THOUSANDS of motorists are speeding through a Teesdale village every week, according to the results of traffic survey.
Of the 33,369 vehicles recorded during a seven-day period on the A67 at the west end of Gainford, near Barnard Castle, more than 60 per cent were above the 30mph speed limit.
This included 3,724 recorded travelling above 36mph and 959 speeding at more than 41mph.
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However, at the east end of the village, where there is a long straight section of the A67 into the village and a 40mph zone prior to the 30mph limit, the number of speeding vehicles was less than five per cent of the 39,781 recorded.
Some 1,617 vehicles were recorded over the 40mph limit and 266 were above 46mph in the 40mph zone.
Police were asked to carry out the survey by Gainford and Langton Parish Council, whose members have regularly voiced concerns over speeding through the village.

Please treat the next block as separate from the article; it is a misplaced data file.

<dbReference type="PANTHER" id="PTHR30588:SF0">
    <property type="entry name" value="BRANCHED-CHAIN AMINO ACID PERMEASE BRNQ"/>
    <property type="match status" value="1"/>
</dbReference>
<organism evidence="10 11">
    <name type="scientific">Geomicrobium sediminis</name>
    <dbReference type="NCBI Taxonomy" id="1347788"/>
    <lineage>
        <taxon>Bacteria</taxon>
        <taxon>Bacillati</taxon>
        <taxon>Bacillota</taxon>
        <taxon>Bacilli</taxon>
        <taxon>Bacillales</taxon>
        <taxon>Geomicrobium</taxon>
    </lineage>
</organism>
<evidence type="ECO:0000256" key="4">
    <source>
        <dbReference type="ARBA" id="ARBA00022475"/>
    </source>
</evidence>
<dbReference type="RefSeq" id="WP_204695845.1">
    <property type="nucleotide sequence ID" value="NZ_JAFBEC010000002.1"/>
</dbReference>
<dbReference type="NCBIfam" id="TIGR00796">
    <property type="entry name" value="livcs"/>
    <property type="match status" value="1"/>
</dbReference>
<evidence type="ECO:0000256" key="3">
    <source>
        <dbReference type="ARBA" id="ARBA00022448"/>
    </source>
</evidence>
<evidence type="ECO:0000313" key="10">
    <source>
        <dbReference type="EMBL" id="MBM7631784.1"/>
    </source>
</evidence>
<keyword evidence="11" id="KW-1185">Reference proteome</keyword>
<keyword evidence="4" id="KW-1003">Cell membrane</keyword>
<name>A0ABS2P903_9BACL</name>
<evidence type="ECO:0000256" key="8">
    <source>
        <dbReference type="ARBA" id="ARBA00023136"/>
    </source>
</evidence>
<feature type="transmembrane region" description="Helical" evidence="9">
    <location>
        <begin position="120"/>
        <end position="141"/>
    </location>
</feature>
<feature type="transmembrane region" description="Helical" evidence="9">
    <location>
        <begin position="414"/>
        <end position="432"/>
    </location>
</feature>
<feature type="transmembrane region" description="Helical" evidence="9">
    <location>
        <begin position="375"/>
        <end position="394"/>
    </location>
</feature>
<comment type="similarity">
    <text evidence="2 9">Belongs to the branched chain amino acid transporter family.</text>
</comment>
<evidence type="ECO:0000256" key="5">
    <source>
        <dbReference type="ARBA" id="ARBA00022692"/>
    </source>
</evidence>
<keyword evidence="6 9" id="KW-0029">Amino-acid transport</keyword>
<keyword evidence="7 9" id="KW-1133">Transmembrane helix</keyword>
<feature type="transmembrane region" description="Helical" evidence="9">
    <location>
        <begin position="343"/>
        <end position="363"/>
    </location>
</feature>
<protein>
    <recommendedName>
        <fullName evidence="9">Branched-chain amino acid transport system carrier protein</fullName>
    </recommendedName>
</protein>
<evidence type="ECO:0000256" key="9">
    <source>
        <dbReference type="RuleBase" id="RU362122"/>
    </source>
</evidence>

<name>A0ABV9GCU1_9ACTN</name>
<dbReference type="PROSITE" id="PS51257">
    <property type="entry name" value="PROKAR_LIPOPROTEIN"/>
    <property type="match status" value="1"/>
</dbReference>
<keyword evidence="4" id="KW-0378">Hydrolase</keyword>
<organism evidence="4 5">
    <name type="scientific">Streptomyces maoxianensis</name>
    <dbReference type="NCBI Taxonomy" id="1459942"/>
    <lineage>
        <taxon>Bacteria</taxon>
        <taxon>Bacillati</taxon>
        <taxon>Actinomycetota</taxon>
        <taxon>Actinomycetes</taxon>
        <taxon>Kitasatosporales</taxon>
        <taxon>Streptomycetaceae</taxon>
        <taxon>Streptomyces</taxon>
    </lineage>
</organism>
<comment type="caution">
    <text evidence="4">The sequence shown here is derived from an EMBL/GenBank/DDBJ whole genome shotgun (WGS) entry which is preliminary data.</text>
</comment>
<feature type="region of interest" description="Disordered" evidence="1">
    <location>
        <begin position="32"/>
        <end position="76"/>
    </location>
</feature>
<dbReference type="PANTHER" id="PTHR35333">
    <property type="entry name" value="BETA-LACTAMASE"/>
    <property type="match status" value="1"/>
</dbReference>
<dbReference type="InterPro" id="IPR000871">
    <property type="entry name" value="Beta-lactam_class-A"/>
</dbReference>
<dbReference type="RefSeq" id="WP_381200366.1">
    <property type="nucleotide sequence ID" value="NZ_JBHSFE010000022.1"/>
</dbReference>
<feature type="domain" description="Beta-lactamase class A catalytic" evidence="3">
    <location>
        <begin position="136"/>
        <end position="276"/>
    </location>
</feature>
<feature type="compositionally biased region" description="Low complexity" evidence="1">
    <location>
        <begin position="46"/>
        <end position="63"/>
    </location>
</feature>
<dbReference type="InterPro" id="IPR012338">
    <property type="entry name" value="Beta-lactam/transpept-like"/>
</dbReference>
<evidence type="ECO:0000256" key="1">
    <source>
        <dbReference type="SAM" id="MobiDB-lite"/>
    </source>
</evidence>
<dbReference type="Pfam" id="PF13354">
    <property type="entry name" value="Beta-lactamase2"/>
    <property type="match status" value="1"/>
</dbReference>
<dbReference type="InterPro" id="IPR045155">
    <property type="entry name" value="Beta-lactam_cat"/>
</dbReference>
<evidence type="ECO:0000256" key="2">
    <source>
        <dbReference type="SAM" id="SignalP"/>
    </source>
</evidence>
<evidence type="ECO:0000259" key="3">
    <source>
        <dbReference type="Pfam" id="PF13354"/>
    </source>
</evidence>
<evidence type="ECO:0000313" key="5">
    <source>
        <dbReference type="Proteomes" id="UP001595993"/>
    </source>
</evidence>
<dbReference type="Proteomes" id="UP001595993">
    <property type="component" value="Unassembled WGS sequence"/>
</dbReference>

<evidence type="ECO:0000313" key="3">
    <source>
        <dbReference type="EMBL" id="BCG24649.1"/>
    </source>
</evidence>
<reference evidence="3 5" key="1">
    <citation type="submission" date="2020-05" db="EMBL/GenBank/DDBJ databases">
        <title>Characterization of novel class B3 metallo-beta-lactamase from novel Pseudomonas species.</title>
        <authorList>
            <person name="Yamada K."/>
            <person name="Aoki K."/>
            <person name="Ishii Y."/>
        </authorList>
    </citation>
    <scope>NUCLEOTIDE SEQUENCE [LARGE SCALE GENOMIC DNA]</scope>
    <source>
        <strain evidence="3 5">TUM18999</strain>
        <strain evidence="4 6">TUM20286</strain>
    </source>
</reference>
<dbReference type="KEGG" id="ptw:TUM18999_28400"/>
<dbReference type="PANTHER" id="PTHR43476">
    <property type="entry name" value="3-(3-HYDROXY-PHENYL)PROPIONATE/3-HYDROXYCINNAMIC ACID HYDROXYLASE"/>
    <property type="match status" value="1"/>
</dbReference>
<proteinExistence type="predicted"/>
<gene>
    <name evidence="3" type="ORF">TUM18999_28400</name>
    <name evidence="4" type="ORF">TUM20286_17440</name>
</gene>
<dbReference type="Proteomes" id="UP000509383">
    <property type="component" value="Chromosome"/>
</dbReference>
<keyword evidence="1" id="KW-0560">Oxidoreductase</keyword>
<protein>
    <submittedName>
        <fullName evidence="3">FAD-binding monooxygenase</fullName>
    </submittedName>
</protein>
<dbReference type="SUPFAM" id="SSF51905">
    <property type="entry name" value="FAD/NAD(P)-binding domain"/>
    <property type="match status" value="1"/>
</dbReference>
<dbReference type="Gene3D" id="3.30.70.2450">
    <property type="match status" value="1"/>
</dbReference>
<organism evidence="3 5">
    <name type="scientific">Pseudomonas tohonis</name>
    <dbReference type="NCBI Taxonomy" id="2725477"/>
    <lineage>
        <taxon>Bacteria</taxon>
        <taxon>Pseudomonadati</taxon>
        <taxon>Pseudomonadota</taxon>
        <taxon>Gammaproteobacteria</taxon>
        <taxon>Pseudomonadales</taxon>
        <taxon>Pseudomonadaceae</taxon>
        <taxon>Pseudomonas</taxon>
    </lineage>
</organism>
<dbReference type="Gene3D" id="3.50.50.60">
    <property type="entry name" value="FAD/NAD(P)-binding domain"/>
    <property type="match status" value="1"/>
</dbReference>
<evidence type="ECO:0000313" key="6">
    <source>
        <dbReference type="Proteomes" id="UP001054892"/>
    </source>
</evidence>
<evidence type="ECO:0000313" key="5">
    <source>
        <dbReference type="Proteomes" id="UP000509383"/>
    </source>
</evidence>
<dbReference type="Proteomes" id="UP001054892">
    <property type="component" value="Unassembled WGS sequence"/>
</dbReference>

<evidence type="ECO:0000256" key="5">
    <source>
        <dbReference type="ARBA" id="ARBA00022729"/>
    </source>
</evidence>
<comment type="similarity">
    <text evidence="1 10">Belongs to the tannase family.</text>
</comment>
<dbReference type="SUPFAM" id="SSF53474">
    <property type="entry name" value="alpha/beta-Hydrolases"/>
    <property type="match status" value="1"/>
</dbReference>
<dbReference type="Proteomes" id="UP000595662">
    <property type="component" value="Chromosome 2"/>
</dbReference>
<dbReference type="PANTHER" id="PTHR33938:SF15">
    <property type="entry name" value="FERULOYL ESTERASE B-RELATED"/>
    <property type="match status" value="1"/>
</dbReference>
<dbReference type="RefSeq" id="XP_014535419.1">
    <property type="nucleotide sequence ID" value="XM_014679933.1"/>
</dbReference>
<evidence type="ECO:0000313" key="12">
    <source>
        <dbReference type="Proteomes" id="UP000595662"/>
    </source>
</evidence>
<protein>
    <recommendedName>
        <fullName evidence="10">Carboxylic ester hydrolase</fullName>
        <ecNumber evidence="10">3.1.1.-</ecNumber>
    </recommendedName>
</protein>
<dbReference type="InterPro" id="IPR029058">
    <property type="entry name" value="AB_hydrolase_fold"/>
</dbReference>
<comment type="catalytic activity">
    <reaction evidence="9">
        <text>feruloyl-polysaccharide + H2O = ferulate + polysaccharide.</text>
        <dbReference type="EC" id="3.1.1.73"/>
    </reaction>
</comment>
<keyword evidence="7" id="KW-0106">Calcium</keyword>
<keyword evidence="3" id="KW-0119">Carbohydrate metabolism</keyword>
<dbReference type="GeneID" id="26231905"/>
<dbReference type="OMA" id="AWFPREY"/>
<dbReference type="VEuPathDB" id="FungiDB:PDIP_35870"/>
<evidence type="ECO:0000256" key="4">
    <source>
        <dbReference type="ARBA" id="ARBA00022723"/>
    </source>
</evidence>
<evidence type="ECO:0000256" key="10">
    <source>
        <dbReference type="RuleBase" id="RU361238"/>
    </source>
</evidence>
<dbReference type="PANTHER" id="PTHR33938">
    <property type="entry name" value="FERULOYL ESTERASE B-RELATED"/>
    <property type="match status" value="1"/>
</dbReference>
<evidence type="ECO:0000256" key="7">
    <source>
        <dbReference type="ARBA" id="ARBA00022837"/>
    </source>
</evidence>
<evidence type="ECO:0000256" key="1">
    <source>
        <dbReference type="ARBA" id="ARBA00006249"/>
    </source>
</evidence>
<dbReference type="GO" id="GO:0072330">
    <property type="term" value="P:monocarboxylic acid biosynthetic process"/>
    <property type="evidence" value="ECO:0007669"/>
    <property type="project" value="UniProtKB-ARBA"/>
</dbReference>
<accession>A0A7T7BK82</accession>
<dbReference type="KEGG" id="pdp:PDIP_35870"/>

It was conducted between November 6 and 14 last year, members were told.
Councillor Simon Platten described the situation as “an absolute free for all”.
He added: “We have got to keep this relentless pressure on or we will end up with a funeral and that is not the driver we want for change.
“The one thing the survey has shown is that the western end of the village is a cause for concern as well.”
He also disputed the accuracy of the data for the eastern entrance to Gainford, highlighting one incident last weekend.
“On my way up to the allotments, I saw a four-wheel BMW which must have been doing 80mph and I didn't see any brake lights until it reached the pub. This is not unusual.”
Coun Sarah Hannan added: “The problem at the east end is in front of the GP surgery. Cars are still going at 40pmh when the speed limit is 30mph.”
Police say speeding in the village would be best tackled through the community speedwatch scheme.
In a report to the parish council, officers said part of the problem at the west end of the village could be due to the winding rural nature of the A67, which gives motorists little warning they are about to enter a 30mph if they are unfamiliar with the area.
Parish clerk Martin Clerk urged members to ensure speeding remains a priority issue through the Police and Communities Together (PACT) process.